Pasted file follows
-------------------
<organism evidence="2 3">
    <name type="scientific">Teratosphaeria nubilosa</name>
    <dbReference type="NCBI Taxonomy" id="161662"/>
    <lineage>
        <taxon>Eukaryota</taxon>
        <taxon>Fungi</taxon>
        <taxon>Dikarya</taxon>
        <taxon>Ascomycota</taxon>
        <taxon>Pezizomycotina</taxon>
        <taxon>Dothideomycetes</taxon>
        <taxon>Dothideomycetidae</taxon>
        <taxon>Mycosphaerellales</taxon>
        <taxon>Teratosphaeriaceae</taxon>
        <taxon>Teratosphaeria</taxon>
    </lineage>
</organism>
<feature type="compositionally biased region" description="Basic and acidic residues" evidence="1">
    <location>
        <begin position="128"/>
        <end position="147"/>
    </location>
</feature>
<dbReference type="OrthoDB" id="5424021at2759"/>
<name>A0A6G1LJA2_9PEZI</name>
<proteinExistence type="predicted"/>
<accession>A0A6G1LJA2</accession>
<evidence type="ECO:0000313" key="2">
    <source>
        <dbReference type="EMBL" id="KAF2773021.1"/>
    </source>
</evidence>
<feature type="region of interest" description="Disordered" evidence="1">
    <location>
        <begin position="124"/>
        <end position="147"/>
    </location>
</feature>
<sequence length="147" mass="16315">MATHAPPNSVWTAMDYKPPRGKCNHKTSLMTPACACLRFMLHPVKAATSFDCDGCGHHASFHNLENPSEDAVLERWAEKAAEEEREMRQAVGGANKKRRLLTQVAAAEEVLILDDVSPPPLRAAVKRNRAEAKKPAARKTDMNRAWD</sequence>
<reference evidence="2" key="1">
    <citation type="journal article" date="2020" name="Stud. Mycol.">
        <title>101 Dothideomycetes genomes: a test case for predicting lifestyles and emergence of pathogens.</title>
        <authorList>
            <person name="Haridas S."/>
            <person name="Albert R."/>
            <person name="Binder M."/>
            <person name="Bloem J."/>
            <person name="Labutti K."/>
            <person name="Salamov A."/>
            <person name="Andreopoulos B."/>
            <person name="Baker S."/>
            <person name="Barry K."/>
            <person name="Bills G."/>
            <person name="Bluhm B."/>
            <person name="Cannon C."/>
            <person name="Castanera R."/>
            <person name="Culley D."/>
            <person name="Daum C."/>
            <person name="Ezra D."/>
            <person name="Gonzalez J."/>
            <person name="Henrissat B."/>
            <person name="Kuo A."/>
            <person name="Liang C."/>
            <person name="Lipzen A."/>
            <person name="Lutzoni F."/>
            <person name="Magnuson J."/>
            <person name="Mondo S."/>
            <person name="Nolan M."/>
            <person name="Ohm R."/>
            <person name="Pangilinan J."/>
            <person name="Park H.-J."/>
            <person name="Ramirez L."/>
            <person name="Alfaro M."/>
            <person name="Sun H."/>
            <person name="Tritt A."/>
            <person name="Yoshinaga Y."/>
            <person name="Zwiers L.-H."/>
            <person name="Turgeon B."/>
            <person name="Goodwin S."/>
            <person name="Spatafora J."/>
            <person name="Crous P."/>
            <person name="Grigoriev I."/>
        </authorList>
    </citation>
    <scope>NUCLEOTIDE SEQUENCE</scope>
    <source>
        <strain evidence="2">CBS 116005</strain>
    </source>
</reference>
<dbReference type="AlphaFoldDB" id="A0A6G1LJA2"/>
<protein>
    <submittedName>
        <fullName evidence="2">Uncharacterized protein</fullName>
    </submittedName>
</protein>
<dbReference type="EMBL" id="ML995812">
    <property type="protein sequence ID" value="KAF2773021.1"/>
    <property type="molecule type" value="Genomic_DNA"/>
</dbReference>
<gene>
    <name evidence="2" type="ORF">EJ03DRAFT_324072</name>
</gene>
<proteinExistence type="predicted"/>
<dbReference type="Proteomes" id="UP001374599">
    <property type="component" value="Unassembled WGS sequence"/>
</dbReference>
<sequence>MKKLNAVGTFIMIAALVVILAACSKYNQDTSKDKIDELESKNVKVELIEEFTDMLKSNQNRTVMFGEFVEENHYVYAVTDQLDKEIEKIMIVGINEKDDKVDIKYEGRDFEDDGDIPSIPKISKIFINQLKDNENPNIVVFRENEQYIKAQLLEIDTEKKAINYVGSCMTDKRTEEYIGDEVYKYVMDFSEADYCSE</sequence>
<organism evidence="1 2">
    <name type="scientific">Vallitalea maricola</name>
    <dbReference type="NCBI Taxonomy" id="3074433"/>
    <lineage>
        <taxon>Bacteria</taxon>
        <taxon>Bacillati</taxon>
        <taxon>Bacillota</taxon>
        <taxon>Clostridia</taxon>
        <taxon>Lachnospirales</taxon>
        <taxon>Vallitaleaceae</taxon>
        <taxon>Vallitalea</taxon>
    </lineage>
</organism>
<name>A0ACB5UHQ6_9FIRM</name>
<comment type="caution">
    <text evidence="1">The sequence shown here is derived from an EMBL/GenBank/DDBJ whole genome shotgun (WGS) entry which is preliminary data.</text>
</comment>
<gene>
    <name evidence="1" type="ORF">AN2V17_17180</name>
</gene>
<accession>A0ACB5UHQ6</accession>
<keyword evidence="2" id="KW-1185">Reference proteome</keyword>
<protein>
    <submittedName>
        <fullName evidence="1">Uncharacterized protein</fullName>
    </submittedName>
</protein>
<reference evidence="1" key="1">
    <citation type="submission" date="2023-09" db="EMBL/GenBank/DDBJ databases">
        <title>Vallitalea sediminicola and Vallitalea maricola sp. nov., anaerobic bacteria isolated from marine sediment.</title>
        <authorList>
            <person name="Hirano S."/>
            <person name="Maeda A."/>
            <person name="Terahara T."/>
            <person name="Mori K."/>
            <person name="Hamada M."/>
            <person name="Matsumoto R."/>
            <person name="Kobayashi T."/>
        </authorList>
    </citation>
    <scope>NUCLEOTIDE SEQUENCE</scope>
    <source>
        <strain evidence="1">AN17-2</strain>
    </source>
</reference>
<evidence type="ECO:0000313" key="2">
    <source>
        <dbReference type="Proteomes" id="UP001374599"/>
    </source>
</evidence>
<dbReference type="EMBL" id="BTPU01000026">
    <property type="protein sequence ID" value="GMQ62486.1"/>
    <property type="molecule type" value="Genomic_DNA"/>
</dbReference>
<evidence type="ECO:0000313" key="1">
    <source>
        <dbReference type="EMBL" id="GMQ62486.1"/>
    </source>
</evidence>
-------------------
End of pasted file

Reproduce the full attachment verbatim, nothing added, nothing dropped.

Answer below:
<organism evidence="2 3">
    <name type="scientific">Teratosphaeria nubilosa</name>
    <dbReference type="NCBI Taxonomy" id="161662"/>
    <lineage>
        <taxon>Eukaryota</taxon>
        <taxon>Fungi</taxon>
        <taxon>Dikarya</taxon>
        <taxon>Ascomycota</taxon>
        <taxon>Pezizomycotina</taxon>
        <taxon>Dothideomycetes</taxon>
        <taxon>Dothideomycetidae</taxon>
        <taxon>Mycosphaerellales</taxon>
        <taxon>Teratosphaeriaceae</taxon>
        <taxon>Teratosphaeria</taxon>
    </lineage>
</organism>
<feature type="compositionally biased region" description="Basic and acidic residues" evidence="1">
    <location>
        <begin position="128"/>
        <end position="147"/>
    </location>
</feature>
<dbReference type="OrthoDB" id="5424021at2759"/>
<name>A0A6G1LJA2_9PEZI</name>
<proteinExistence type="predicted"/>
<accession>A0A6G1LJA2</accession>
<evidence type="ECO:0000313" key="2">
    <source>
        <dbReference type="EMBL" id="KAF2773021.1"/>
    </source>
</evidence>
<feature type="region of interest" description="Disordered" evidence="1">
    <location>
        <begin position="124"/>
        <end position="147"/>
    </location>
</feature>
<sequence length="147" mass="16315">MATHAPPNSVWTAMDYKPPRGKCNHKTSLMTPACACLRFMLHPVKAATSFDCDGCGHHASFHNLENPSEDAVLERWAEKAAEEEREMRQAVGGANKKRRLLTQVAAAEEVLILDDVSPPPLRAAVKRNRAEAKKPAARKTDMNRAWD</sequence>
<reference evidence="2" key="1">
    <citation type="journal article" date="2020" name="Stud. Mycol.">
        <title>101 Dothideomycetes genomes: a test case for predicting lifestyles and emergence of pathogens.</title>
        <authorList>
            <person name="Haridas S."/>
            <person name="Albert R."/>
            <person name="Binder M."/>
            <person name="Bloem J."/>
            <person name="Labutti K."/>
            <person name="Salamov A."/>
            <person name="Andreopoulos B."/>
            <person name="Baker S."/>
            <person name="Barry K."/>
            <person name="Bills G."/>
            <person name="Bluhm B."/>
            <person name="Cannon C."/>
            <person name="Castanera R."/>
            <person name="Culley D."/>
            <person name="Daum C."/>
            <person name="Ezra D."/>
            <person name="Gonzalez J."/>
            <person name="Henrissat B."/>
            <person name="Kuo A."/>
            <person name="Liang C."/>
            <person name="Lipzen A."/>
            <person name="Lutzoni F."/>
            <person name="Magnuson J."/>
            <person name="Mondo S."/>
            <person name="Nolan M."/>
            <person name="Ohm R."/>
            <person name="Pangilinan J."/>
            <person name="Park H.-J."/>
            <person name="Ramirez L."/>
            <person name="Alfaro M."/>
            <person name="Sun H."/>
            <person name="Tritt A."/>
            <person name="Yoshinaga Y."/>
            <person name="Zwiers L.-H."/>
            <person name="Turgeon B."/>
            <person name="Goodwin S."/>
            <person name="Spatafora J."/>
            <person name="Crous P."/>
            <person name="Grigoriev I."/>
        </authorList>
    </citation>
    <scope>NUCLEOTIDE SEQUENCE</scope>
    <source>
        <strain evidence="2">CBS 116005</strain>
    </source>
</reference>
<dbReference type="AlphaFoldDB" id="A0A6G1LJA2"/>
<protein>
    <submittedName>
        <fullName evidence="2">Uncharacterized protein</fullName>
    </submittedName>
</protein>
<dbReference type="EMBL" id="ML995812">
    <property type="protein sequence ID" value="KAF2773021.1"/>
    <property type="molecule type" value="Genomic_DNA"/>
</dbReference>
<gene>
    <name evidence="2" type="ORF">EJ03DRAFT_324072</name>
</gene>
<proteinExistence type="predicted"/>
<dbReference type="Proteomes" id="UP001374599">
    <property type="component" value="Unassembled WGS sequence"/>
</dbReference>
<sequence>MKKLNAVGTFIMIAALVVILAACSKYNQDTSKDKIDELESKNVKVELIEEFTDMLKSNQNRTVMFGEFVEENHYVYAVTDQLDKEIEKIMIVGINEKDDKVDIKYEGRDFEDDGDIPSIPKISKIFINQLKDNENPNIVVFRENEQYIKAQLLEIDTEKKAINYVGSCMTDKRTEEYIGDEVYKYVMDFSEADYCSE</sequence>
<organism evidence="1 2">
    <name type="scientific">Vallitalea maricola</name>
    <dbReference type="NCBI Taxonomy" id="3074433"/>
    <lineage>
        <taxon>Bacteria</taxon>
        <taxon>Bacillati</taxon>
        <taxon>Bacillota</taxon>
        <taxon>Clostridia</taxon>
        <taxon>Lachnospirales</taxon>
        <taxon>Vallitaleaceae</taxon>
        <taxon>Vallitalea</taxon>
    </lineage>
</organism>
<name>A0ACB5UHQ6_9FIRM</name>
<comment type="caution">
    <text evidence="1">The sequence shown here is derived from an EMBL/GenBank/DDBJ whole genome shotgun (WGS) entry which is preliminary data.</text>
</comment>
<gene>
    <name evidence="1" type="ORF">AN2V17_17180</name>
</gene>
<accession>A0ACB5UHQ6</accession>
<keyword evidence="2" id="KW-1185">Reference proteome</keyword>
<protein>
    <submittedName>
        <fullName evidence="1">Uncharacterized protein</fullName>
    </submittedName>
</protein>
<reference evidence="1" key="1">
    <citation type="submission" date="2023-09" db="EMBL/GenBank/DDBJ databases">
        <title>Vallitalea sediminicola and Vallitalea maricola sp. nov., anaerobic bacteria isolated from marine sediment.</title>
        <authorList>
            <person name="Hirano S."/>
            <person name="Maeda A."/>
            <person name="Terahara T."/>
            <person name="Mori K."/>
            <person name="Hamada M."/>
            <person name="Matsumoto R."/>
            <person name="Kobayashi T."/>
        </authorList>
    </citation>
    <scope>NUCLEOTIDE SEQUENCE</scope>
    <source>
        <strain evidence="1">AN17-2</strain>
    </source>
</reference>
<evidence type="ECO:0000313" key="2">
    <source>
        <dbReference type="Proteomes" id="UP001374599"/>
    </source>
</evidence>
<dbReference type="EMBL" id="BTPU01000026">
    <property type="protein sequence ID" value="GMQ62486.1"/>
    <property type="molecule type" value="Genomic_DNA"/>
</dbReference>
<evidence type="ECO:0000313" key="1">
    <source>
        <dbReference type="EMBL" id="GMQ62486.1"/>
    </source>
</evidence>